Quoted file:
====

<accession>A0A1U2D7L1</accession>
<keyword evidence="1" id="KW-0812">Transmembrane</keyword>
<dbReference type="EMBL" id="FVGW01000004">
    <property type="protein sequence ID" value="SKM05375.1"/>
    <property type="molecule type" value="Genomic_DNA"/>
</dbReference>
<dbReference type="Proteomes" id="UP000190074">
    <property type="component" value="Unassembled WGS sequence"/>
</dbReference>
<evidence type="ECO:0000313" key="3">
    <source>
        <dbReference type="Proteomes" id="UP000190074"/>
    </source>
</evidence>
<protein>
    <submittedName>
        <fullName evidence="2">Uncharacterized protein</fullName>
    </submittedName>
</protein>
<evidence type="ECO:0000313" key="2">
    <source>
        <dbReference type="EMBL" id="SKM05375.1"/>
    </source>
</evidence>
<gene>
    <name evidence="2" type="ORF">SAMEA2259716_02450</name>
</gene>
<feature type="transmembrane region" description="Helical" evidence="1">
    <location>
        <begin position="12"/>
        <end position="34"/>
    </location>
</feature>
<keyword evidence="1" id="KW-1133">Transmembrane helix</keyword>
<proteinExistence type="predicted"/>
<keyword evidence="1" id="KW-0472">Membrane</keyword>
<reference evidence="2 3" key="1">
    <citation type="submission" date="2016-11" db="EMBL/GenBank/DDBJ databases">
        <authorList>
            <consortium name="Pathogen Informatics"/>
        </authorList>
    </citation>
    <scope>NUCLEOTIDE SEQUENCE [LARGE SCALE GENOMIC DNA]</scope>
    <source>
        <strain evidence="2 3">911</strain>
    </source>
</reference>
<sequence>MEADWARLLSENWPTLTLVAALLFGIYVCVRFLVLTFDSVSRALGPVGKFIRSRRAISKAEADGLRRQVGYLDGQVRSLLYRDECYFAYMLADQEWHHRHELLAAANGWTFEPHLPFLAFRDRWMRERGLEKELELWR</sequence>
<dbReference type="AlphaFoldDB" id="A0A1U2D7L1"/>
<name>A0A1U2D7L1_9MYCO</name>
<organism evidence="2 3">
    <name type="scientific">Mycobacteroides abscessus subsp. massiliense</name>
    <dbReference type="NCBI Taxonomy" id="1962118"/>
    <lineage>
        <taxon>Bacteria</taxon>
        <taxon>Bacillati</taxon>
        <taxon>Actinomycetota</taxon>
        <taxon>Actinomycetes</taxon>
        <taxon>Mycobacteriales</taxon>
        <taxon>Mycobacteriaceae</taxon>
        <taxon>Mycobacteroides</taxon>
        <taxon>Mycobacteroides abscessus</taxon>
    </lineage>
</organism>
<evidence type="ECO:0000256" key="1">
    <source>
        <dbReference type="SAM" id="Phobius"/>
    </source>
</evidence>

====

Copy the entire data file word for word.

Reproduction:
<accession>A0A1U2D7L1</accession>
<keyword evidence="1" id="KW-0812">Transmembrane</keyword>
<dbReference type="EMBL" id="FVGW01000004">
    <property type="protein sequence ID" value="SKM05375.1"/>
    <property type="molecule type" value="Genomic_DNA"/>
</dbReference>
<dbReference type="Proteomes" id="UP000190074">
    <property type="component" value="Unassembled WGS sequence"/>
</dbReference>
<evidence type="ECO:0000313" key="3">
    <source>
        <dbReference type="Proteomes" id="UP000190074"/>
    </source>
</evidence>
<protein>
    <submittedName>
        <fullName evidence="2">Uncharacterized protein</fullName>
    </submittedName>
</protein>
<evidence type="ECO:0000313" key="2">
    <source>
        <dbReference type="EMBL" id="SKM05375.1"/>
    </source>
</evidence>
<gene>
    <name evidence="2" type="ORF">SAMEA2259716_02450</name>
</gene>
<feature type="transmembrane region" description="Helical" evidence="1">
    <location>
        <begin position="12"/>
        <end position="34"/>
    </location>
</feature>
<keyword evidence="1" id="KW-1133">Transmembrane helix</keyword>
<proteinExistence type="predicted"/>
<keyword evidence="1" id="KW-0472">Membrane</keyword>
<reference evidence="2 3" key="1">
    <citation type="submission" date="2016-11" db="EMBL/GenBank/DDBJ databases">
        <authorList>
            <consortium name="Pathogen Informatics"/>
        </authorList>
    </citation>
    <scope>NUCLEOTIDE SEQUENCE [LARGE SCALE GENOMIC DNA]</scope>
    <source>
        <strain evidence="2 3">911</strain>
    </source>
</reference>
<sequence>MEADWARLLSENWPTLTLVAALLFGIYVCVRFLVLTFDSVSRALGPVGKFIRSRRAISKAEADGLRRQVGYLDGQVRSLLYRDECYFAYMLADQEWHHRHELLAAANGWTFEPHLPFLAFRDRWMRERGLEKELELWR</sequence>
<dbReference type="AlphaFoldDB" id="A0A1U2D7L1"/>
<name>A0A1U2D7L1_9MYCO</name>
<organism evidence="2 3">
    <name type="scientific">Mycobacteroides abscessus subsp. massiliense</name>
    <dbReference type="NCBI Taxonomy" id="1962118"/>
    <lineage>
        <taxon>Bacteria</taxon>
        <taxon>Bacillati</taxon>
        <taxon>Actinomycetota</taxon>
        <taxon>Actinomycetes</taxon>
        <taxon>Mycobacteriales</taxon>
        <taxon>Mycobacteriaceae</taxon>
        <taxon>Mycobacteroides</taxon>
        <taxon>Mycobacteroides abscessus</taxon>
    </lineage>
</organism>
<evidence type="ECO:0000256" key="1">
    <source>
        <dbReference type="SAM" id="Phobius"/>
    </source>
</evidence>